At one point Van Wagenen pulled up and his window lowered. Here it was, I thought, some sort of insight into the Mets’ plans: “On my way to lunch,” Van Wagenen announced as he turned left and sped away.
I watched his car accelerate down the street. Suddenly, he pulled a U-turn. Now I’m thinking he’s had a change of heart and felt badly for the reporter standing on the corner and would answer a few questions, even on background. He turned into the parking lot: “I forgot to pick up Omar and Allard,” he said, referring to top lieutenants Omar Minaya and Allard Baird as he pulled away.
The futility continued for the next few days. Finally, the players were told to cease workouts. I flew back to New York on the evening of March 17 and spent the next 3 ½ months at home. It felt like 3 ½ years.
By Steve Serby, Sports columnist
There were no COVID-19 alarm bells ringing in Port St. Lucie at the beginning of last March, only hand-sanitizer stations inside the facility and recommendations about washing hands but not shaking them. I remember a few of us chatting with Post photographer Anthony Causi in the press room.
It would be the last time I saw our friend. Causi succumbed to the virus in April, and everyone misses him.
In a matter of days, the Big East Tournament would begin at the Garden, packed with college basketball fans cheering — not a mask in sight — as St. John’s defeated Georgetown.
The game was about to change — from NCAA and NBA and MLB and NHL and NFL and every other league to CDC and WHO.
Utah’s Rudy Gobert had tested positive for the virus.
That was the night they banged the Jazz-Thunder game and suspended the NBA season indefinitely.
I wondered whether it was too risky to cover the St. John’s-Creighton quarterfinal game at noon the next day. It had already been decreed that there would be no locker-room access, that interviews were to be conducted from a distance of 6-8 feet.
Most fans were no longer welcome.
It was with some trepidation that I picked up colleague Zach Braziller in Astoria and headed to the Garden.
We’ll never know how much virus was in the air, but there sure was uncertainty and apprehension.
Other conferences had already canceled their tournaments.
But the Big East was still deliberating, with city and health authorities.
It was all so eerie. The bounce of a basketball never sounded louder. The cheerleaders had no one to implore. It brought back memories of my days covering high school basketball in near-empty gyms. The band played on.
Whispers quickly began to circulate that the game could be canceled at halftime. And the announcement soon followed.
The media retreated to the press conference room where Big East Commissioner Val Ackerman tried her best to explain why the game had even started.
March Madness suddenly had a whole new meaning.
By Mollie Walker, Sports reporter
The headlines darted across my computer screen like shots out of a cannon. “Utah Jazz star Donovan Mitchell contracts COVID-19,” “Four Brooklyn Nets players test positive for coronavirus,” “NBA suspends season amid pandemic.”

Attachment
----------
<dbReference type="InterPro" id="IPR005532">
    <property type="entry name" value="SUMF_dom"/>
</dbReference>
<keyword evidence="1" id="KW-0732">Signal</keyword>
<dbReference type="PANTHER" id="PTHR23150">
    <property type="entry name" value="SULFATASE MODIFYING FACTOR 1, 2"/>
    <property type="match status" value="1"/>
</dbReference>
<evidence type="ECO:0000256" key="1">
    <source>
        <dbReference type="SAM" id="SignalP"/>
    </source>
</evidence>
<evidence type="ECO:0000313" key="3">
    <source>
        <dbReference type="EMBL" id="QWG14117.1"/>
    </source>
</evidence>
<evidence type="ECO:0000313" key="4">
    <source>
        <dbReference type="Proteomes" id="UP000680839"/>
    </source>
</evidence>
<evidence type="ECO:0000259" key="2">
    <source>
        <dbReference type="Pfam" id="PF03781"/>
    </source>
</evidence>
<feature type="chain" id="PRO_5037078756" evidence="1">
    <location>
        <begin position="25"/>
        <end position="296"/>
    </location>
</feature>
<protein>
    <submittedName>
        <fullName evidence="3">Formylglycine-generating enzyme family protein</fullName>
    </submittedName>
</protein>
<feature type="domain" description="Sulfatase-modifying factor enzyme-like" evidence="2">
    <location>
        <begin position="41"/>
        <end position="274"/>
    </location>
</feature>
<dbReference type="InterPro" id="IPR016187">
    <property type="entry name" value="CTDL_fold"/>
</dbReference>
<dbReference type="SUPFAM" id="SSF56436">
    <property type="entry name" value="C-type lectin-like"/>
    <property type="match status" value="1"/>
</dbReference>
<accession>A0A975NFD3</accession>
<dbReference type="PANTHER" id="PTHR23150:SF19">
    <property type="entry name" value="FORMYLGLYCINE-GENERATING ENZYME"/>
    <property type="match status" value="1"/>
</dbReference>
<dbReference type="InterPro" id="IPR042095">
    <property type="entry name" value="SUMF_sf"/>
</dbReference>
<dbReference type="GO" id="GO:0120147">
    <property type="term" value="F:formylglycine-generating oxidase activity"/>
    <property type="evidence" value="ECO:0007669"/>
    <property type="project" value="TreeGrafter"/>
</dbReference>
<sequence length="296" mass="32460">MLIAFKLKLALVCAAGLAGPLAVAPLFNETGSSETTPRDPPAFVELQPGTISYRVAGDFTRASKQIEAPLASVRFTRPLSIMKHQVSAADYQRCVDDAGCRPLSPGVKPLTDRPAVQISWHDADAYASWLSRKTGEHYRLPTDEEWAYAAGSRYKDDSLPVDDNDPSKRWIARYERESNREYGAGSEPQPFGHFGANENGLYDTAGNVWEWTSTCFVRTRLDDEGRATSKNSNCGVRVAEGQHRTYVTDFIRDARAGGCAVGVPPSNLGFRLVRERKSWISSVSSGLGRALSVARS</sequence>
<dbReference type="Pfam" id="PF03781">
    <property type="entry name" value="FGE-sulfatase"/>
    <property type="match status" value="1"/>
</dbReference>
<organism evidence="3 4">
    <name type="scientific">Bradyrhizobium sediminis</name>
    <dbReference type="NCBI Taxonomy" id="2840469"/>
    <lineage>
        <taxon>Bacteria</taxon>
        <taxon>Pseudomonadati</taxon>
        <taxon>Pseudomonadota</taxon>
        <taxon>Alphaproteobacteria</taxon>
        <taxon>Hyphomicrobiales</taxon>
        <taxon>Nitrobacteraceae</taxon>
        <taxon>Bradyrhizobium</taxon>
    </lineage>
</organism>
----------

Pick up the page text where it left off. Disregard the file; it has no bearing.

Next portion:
I could suddenly feel a tightness in my lungs, a shortness of breath, one of the symptoms said to be associated with the virus that was swallowing up our country. I flashed back to when I was standing no more than a foot away from Mitchell in the Jazz locker room just days before when they faced the Knicks. I was so close I could see the sweat drying on his forehead. We exchanged breaths when I asked him my questions. There was no way I didn’t catch whatever he had.
Shaking those thoughts out of my head, I was transported to the Nets practice facility in Brooklyn, where I traveled a few days after standing in the Jazz locker room. I interviewed at least three players — were those the ones who caught the virus? How many things did I touch in the facility? When was the last time anything was cleaned?
My mind was racing. I had literally been right in the middle of the two NBA teams that had the first COVID-19 outbreaks that put the rest of the country on high alert. I was exposed. What was going to happen to me? To my mother, grandparents and friends I had seen in between?
Then my phone buzzed. It was the HR Department at the New York Post. “I’ve seen your recent bylines and who you’ve been in contact with,” the woman said as my throat tensed. “Are you OK?” I thought she was going to report me or that I was going to be thrown in isolation. But she was compassionate and warm and genuinely cared about my well-being.
This country just might survive this, I thought, if we maintain our humanity.
By Charles Wenzelberg, Chief photographer
There was a strange feeling for sure.
It was noon on Thursday, March, 12, 2020. St. John’s was playing against Creighton in the Big East Tournament at Madison Square Garden. After allowing fans in the day before, only a handful were allowed in for the Thursday game, as the pandemic started to creep into our lives. Everyone working in the building was saying the same thing: Why are they still playing? Why haven’t they canceled the games like the other college tournaments?
Just the day before, there was a Garden full of fans for a big doubleheader, and that felt wrong. I will never forget that Wednesday. It would turn out to be the last time I saw my longtime friend, incredible photographer Anthony Causi, in person. Three days later he would be sick with COVID-19.
No one thought Thursday’s game would start, yet there I was sitting on the baseline, shoulder to shoulder with photographers on either side of me, wondering if they were infected with the virus or if I could be infecting them. Turns out the photographer on my left tested positive a few days later, and on Monday, March 16, I came down with a fever.
Before tipoff there was this feeling of, “Is this really happening?” The talk between photographers on the court that afternoon was not of buckets and the promise of these young players, but of uncertainty of the unknown. I watched the ref throw the ball in the air for tipoff and all that came to mind was, is this smart?
The first half was played in an eerily quiet Madison Square Garden. Sneakers screeching on the court seemed to be the loudest noise in the building. At the half, the teams went into the locker rooms and never returned to the court. The announcement that the game and tournament were canceled surprised no one. Uncertainty set in. I photographed the players leaving the building and hugging family members on West 33rd Street outside the Garden. No masks and no hugging people — it seems much longer than a year ago. A lifetime ago.